Is this the cloud behind McDonald’s silver lining?


McDonald’s (MCD 3.44%) offset the impact of runaway inflation and rising costs by raising prices, but Chairman and CEO Chris Kempczinski suggests a storm is brewing on the horizon.

Although consumers appeared willing to pay in the quarter as U.S. same-store sales rose 3.5%, beating analysts’ expectations of a 3% increase – and rose much more elsewhere around the world – Kempczinski said consumers are also starting to trade. down on the menu for cheaper items.

Image source: McDonald’s.

In “parts of the business and in certain geographies, we’re seeing a slight drop in trading that we’re just watching,” he told analysts.

Even for a value chain like McDonald’s, the worst inflation in more than 40 years may eventually exact a heavy toll on its business.

Solid results in a deteriorating economy

First-quarter revenue jumped 11% from a year ago (14% excluding currency fluctuations) to $5.67 billion, reflecting higher compensation, which jumped 11.8 % worldwide. Much of the gains, however, were driven by price increases, which averaged 8% for the period, a significant jump in normal times, but actually a little small considering the index consumer prices rose 8.5% in March. It was the fastest one-month increase since December 1981 and even higher than economists expected.

McDonald’s says it’s no surprise these conditions are affecting its low-income customers more than middle- and high-income ones, so it’s monitoring the situation. But Kempczinski also points out that’s why it’s important for the fast-food chain to be a value menu leader.

When McDonald’s moved away from value as in the past, its business tended to go off the rails. “We need to make sure that value continues to be an important part of our proposition,” Kempczinski said.

The deteriorating economic situation, however, explains why McDonald’s is seeing fewer transactions per order and smaller order sizes. This has yet to be a major growth disruptor, so the restaurant stock may have beaten Wall Street estimates. However, as the surge in inflation is not in sight and conditions will worsen, this may not be the case in the coming quarters.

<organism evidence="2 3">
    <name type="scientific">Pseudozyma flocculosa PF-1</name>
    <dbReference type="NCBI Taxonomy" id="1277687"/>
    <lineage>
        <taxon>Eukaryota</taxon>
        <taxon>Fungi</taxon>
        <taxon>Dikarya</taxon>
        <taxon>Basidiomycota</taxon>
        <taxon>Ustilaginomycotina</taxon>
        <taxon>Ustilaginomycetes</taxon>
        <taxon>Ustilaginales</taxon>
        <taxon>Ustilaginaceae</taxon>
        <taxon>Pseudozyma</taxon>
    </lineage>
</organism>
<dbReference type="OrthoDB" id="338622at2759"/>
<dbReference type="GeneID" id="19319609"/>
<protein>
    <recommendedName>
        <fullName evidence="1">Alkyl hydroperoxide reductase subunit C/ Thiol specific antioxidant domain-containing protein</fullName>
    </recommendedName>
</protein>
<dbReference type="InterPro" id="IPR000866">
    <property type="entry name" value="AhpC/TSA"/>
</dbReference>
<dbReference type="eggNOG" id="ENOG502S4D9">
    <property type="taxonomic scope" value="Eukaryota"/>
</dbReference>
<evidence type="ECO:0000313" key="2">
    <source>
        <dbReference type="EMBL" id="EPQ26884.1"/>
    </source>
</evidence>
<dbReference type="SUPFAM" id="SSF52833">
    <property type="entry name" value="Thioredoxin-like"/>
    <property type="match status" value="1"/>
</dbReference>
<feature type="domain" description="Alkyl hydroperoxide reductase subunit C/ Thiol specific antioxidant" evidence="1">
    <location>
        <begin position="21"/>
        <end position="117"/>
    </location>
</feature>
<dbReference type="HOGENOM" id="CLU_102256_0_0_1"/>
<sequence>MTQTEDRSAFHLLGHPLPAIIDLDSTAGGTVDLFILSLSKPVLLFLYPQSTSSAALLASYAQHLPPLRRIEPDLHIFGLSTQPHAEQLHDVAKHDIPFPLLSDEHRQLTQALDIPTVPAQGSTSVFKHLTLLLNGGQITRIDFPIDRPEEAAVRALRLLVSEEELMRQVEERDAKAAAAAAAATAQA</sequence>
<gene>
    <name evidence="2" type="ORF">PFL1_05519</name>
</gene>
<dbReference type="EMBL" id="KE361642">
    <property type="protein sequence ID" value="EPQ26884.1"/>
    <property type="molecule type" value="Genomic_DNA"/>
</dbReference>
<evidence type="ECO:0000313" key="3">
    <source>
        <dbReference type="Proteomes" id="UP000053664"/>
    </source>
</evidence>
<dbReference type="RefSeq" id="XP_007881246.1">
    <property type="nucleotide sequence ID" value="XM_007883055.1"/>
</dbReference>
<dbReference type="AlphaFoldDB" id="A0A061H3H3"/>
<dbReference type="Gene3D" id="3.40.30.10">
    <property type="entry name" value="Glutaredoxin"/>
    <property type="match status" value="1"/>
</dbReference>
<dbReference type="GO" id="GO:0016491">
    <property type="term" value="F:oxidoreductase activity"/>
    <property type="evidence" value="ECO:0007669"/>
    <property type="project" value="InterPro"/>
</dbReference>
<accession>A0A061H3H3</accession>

McDonald's smartphone delivery app.

Image source: McDonald’s.

Reward loyalty

Still, part of what helps McDonald’s ease the risky economic landscape has been the continued success of its customer loyalty program, MyMcDonald’s Rewards, which it relaunched last year and saw grow to 26 million members. .

Digital sales – which include mobile orders, in-store kiosk orders and delivery – now account for 30% of total sales, a 60% year-over-year gain. Although McDonald’s has always had a fairly loyal customer base, its digital initiatives are helping to generate more recurring business, and it now boasts of having the largest fast food delivery program in the world.

Delivery is even more important internationally than here, as drive-thru penetration is much lower than in domestic markets. Indeed, the company has signed a new agreement with Just eat-to-go.comEurope’s largest third-party delivery service, to support its global agreements with Uber Eat and DoorDash.

Making its food more accessible to more people in different ways has paid off for the fast-food chain.

Smiling McDonald's workers.

Image source: McDonald’s.

Storm clouds are brewing

The first quarter was solid for McDonald’s, even with the costs that the war in Ukraine imposed on its business. Russia accounts for around 9% of total turnover and the restaurant has been slow to sever its ties with the country. He now estimates it will cost around $55 million a month as he continues to pay his staff there during the suspension of operations.

Despite the hit to sales it will take, McDonald’s is expected to continue growing for the rest of the year elsewhere in the world. However, with the outlook for stagflation at home, war in Eastern Europe and continued COVID-19 lockdowns in China, investors should brace themselves for darker clouds that may cloud Goldens. Arches in the coming quarters.

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